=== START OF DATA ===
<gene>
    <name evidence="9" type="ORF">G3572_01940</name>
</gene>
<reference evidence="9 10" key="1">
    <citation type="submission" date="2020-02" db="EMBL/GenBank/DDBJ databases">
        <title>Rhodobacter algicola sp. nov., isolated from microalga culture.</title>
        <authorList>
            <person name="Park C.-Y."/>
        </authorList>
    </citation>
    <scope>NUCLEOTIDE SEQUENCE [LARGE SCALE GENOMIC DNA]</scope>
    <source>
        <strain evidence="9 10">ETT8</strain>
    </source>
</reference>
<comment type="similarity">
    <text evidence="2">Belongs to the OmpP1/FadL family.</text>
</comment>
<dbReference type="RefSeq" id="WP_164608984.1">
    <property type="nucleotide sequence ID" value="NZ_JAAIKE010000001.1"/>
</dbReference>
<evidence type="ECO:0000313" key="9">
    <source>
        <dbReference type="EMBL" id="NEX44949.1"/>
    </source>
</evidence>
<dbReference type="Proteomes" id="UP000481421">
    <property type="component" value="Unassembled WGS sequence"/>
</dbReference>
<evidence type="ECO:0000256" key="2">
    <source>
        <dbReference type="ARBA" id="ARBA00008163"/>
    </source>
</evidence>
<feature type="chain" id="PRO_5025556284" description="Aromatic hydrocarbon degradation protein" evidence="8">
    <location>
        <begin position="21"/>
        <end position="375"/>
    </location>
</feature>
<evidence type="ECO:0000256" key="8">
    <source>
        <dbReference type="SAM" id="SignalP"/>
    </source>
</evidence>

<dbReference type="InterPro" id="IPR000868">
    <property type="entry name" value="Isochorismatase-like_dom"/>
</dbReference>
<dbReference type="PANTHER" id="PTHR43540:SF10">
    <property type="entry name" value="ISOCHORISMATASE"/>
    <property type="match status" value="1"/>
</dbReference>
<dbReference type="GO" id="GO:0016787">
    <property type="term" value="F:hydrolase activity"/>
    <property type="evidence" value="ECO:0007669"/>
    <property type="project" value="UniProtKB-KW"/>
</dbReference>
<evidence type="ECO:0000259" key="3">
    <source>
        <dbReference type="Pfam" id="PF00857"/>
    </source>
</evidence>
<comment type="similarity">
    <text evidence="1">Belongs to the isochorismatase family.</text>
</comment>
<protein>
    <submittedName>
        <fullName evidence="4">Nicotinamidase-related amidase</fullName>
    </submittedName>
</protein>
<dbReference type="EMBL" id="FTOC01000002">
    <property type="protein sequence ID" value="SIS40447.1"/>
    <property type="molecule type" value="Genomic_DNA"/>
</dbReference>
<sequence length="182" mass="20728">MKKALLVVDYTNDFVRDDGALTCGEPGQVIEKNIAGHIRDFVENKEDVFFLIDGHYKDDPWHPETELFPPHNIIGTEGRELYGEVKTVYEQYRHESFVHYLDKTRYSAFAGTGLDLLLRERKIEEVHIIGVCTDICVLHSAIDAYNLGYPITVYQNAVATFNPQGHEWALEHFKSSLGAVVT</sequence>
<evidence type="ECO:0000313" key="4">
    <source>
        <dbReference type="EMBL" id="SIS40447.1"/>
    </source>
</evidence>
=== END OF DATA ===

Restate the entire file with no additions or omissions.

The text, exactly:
<gene>
    <name evidence="9" type="ORF">G3572_01940</name>
</gene>
<reference evidence="9 10" key="1">
    <citation type="submission" date="2020-02" db="EMBL/GenBank/DDBJ databases">
        <title>Rhodobacter algicola sp. nov., isolated from microalga culture.</title>
        <authorList>
            <person name="Park C.-Y."/>
        </authorList>
    </citation>
    <scope>NUCLEOTIDE SEQUENCE [LARGE SCALE GENOMIC DNA]</scope>
    <source>
        <strain evidence="9 10">ETT8</strain>
    </source>
</reference>
<comment type="similarity">
    <text evidence="2">Belongs to the OmpP1/FadL family.</text>
</comment>
<dbReference type="RefSeq" id="WP_164608984.1">
    <property type="nucleotide sequence ID" value="NZ_JAAIKE010000001.1"/>
</dbReference>
<evidence type="ECO:0000313" key="9">
    <source>
        <dbReference type="EMBL" id="NEX44949.1"/>
    </source>
</evidence>
<dbReference type="Proteomes" id="UP000481421">
    <property type="component" value="Unassembled WGS sequence"/>
</dbReference>
<evidence type="ECO:0000256" key="2">
    <source>
        <dbReference type="ARBA" id="ARBA00008163"/>
    </source>
</evidence>
<feature type="chain" id="PRO_5025556284" description="Aromatic hydrocarbon degradation protein" evidence="8">
    <location>
        <begin position="21"/>
        <end position="375"/>
    </location>
</feature>
<evidence type="ECO:0000256" key="8">
    <source>
        <dbReference type="SAM" id="SignalP"/>
    </source>
</evidence>

<dbReference type="InterPro" id="IPR000868">
    <property type="entry name" value="Isochorismatase-like_dom"/>
</dbReference>
<dbReference type="PANTHER" id="PTHR43540:SF10">
    <property type="entry name" value="ISOCHORISMATASE"/>
    <property type="match status" value="1"/>
</dbReference>
<dbReference type="GO" id="GO:0016787">
    <property type="term" value="F:hydrolase activity"/>
    <property type="evidence" value="ECO:0007669"/>
    <property type="project" value="UniProtKB-KW"/>
</dbReference>
<evidence type="ECO:0000259" key="3">
    <source>
        <dbReference type="Pfam" id="PF00857"/>
    </source>
</evidence>
<comment type="similarity">
    <text evidence="1">Belongs to the isochorismatase family.</text>
</comment>
<protein>
    <submittedName>
        <fullName evidence="4">Nicotinamidase-related amidase</fullName>
    </submittedName>
</protein>
<dbReference type="EMBL" id="FTOC01000002">
    <property type="protein sequence ID" value="SIS40447.1"/>
    <property type="molecule type" value="Genomic_DNA"/>
</dbReference>
<sequence length="182" mass="20728">MKKALLVVDYTNDFVRDDGALTCGEPGQVIEKNIAGHIRDFVENKEDVFFLIDGHYKDDPWHPETELFPPHNIIGTEGRELYGEVKTVYEQYRHESFVHYLDKTRYSAFAGTGLDLLLRERKIEEVHIIGVCTDICVLHSAIDAYNLGYPITVYQNAVATFNPQGHEWALEHFKSSLGAVVT</sequence>
<evidence type="ECO:0000313" key="4">
    <source>
        <dbReference type="EMBL" id="SIS40447.1"/>
    </source>
</evidence>